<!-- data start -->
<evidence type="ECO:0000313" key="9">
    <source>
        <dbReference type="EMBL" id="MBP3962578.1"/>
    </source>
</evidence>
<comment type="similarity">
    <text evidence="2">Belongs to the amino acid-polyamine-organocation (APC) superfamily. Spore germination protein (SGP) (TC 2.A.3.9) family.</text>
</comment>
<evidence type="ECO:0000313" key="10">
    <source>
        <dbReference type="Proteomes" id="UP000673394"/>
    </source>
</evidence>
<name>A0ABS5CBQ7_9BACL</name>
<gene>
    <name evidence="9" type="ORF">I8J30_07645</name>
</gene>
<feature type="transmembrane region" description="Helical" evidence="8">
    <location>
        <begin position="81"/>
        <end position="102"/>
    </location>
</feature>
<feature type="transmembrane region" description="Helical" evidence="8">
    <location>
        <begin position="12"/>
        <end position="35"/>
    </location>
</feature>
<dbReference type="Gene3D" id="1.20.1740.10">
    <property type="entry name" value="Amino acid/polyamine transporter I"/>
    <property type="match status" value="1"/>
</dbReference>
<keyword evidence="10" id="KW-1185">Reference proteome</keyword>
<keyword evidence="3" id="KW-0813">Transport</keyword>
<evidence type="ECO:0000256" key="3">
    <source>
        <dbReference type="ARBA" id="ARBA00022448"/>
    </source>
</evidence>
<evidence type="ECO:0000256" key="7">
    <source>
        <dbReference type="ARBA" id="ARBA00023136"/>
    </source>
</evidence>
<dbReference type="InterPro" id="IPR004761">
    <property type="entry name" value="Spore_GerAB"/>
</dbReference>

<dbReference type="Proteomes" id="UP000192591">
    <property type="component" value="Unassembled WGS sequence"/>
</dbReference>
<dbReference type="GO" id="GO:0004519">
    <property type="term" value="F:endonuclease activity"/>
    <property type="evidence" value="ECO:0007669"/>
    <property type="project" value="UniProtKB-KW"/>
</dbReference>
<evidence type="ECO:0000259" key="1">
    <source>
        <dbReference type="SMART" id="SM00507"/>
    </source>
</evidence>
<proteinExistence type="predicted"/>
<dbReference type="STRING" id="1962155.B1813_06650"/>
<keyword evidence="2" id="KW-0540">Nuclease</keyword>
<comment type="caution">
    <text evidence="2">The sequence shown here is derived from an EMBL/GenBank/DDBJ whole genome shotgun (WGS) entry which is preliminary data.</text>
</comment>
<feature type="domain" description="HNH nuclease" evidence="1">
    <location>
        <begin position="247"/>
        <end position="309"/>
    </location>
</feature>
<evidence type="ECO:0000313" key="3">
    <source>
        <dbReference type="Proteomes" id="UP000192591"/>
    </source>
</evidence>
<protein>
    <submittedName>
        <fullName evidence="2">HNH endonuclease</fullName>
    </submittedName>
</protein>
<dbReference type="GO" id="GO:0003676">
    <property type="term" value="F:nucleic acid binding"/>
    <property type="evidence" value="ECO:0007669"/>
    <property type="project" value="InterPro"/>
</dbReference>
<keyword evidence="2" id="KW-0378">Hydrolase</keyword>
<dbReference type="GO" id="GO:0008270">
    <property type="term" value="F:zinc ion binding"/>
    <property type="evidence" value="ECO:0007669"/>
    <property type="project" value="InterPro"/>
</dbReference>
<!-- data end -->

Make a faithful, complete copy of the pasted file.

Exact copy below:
<evidence type="ECO:0000313" key="9">
    <source>
        <dbReference type="EMBL" id="MBP3962578.1"/>
    </source>
</evidence>
<comment type="similarity">
    <text evidence="2">Belongs to the amino acid-polyamine-organocation (APC) superfamily. Spore germination protein (SGP) (TC 2.A.3.9) family.</text>
</comment>
<evidence type="ECO:0000313" key="10">
    <source>
        <dbReference type="Proteomes" id="UP000673394"/>
    </source>
</evidence>
<name>A0ABS5CBQ7_9BACL</name>
<gene>
    <name evidence="9" type="ORF">I8J30_07645</name>
</gene>
<feature type="transmembrane region" description="Helical" evidence="8">
    <location>
        <begin position="81"/>
        <end position="102"/>
    </location>
</feature>
<feature type="transmembrane region" description="Helical" evidence="8">
    <location>
        <begin position="12"/>
        <end position="35"/>
    </location>
</feature>
<dbReference type="Gene3D" id="1.20.1740.10">
    <property type="entry name" value="Amino acid/polyamine transporter I"/>
    <property type="match status" value="1"/>
</dbReference>
<keyword evidence="10" id="KW-1185">Reference proteome</keyword>
<keyword evidence="3" id="KW-0813">Transport</keyword>
<evidence type="ECO:0000256" key="3">
    <source>
        <dbReference type="ARBA" id="ARBA00022448"/>
    </source>
</evidence>
<evidence type="ECO:0000256" key="7">
    <source>
        <dbReference type="ARBA" id="ARBA00023136"/>
    </source>
</evidence>
<dbReference type="InterPro" id="IPR004761">
    <property type="entry name" value="Spore_GerAB"/>
</dbReference>

<dbReference type="Proteomes" id="UP000192591">
    <property type="component" value="Unassembled WGS sequence"/>
</dbReference>
<dbReference type="GO" id="GO:0004519">
    <property type="term" value="F:endonuclease activity"/>
    <property type="evidence" value="ECO:0007669"/>
    <property type="project" value="UniProtKB-KW"/>
</dbReference>
<evidence type="ECO:0000259" key="1">
    <source>
        <dbReference type="SMART" id="SM00507"/>
    </source>
</evidence>
<proteinExistence type="predicted"/>
<dbReference type="STRING" id="1962155.B1813_06650"/>
<keyword evidence="2" id="KW-0540">Nuclease</keyword>
<comment type="caution">
    <text evidence="2">The sequence shown here is derived from an EMBL/GenBank/DDBJ whole genome shotgun (WGS) entry which is preliminary data.</text>
</comment>
<feature type="domain" description="HNH nuclease" evidence="1">
    <location>
        <begin position="247"/>
        <end position="309"/>
    </location>
</feature>
<evidence type="ECO:0000313" key="3">
    <source>
        <dbReference type="Proteomes" id="UP000192591"/>
    </source>
</evidence>
<protein>
    <submittedName>
        <fullName evidence="2">HNH endonuclease</fullName>
    </submittedName>
</protein>
<dbReference type="GO" id="GO:0003676">
    <property type="term" value="F:nucleic acid binding"/>
    <property type="evidence" value="ECO:0007669"/>
    <property type="project" value="InterPro"/>
</dbReference>
<keyword evidence="2" id="KW-0378">Hydrolase</keyword>
<dbReference type="GO" id="GO:0008270">
    <property type="term" value="F:zinc ion binding"/>
    <property type="evidence" value="ECO:0007669"/>
    <property type="project" value="InterPro"/>
</dbReference>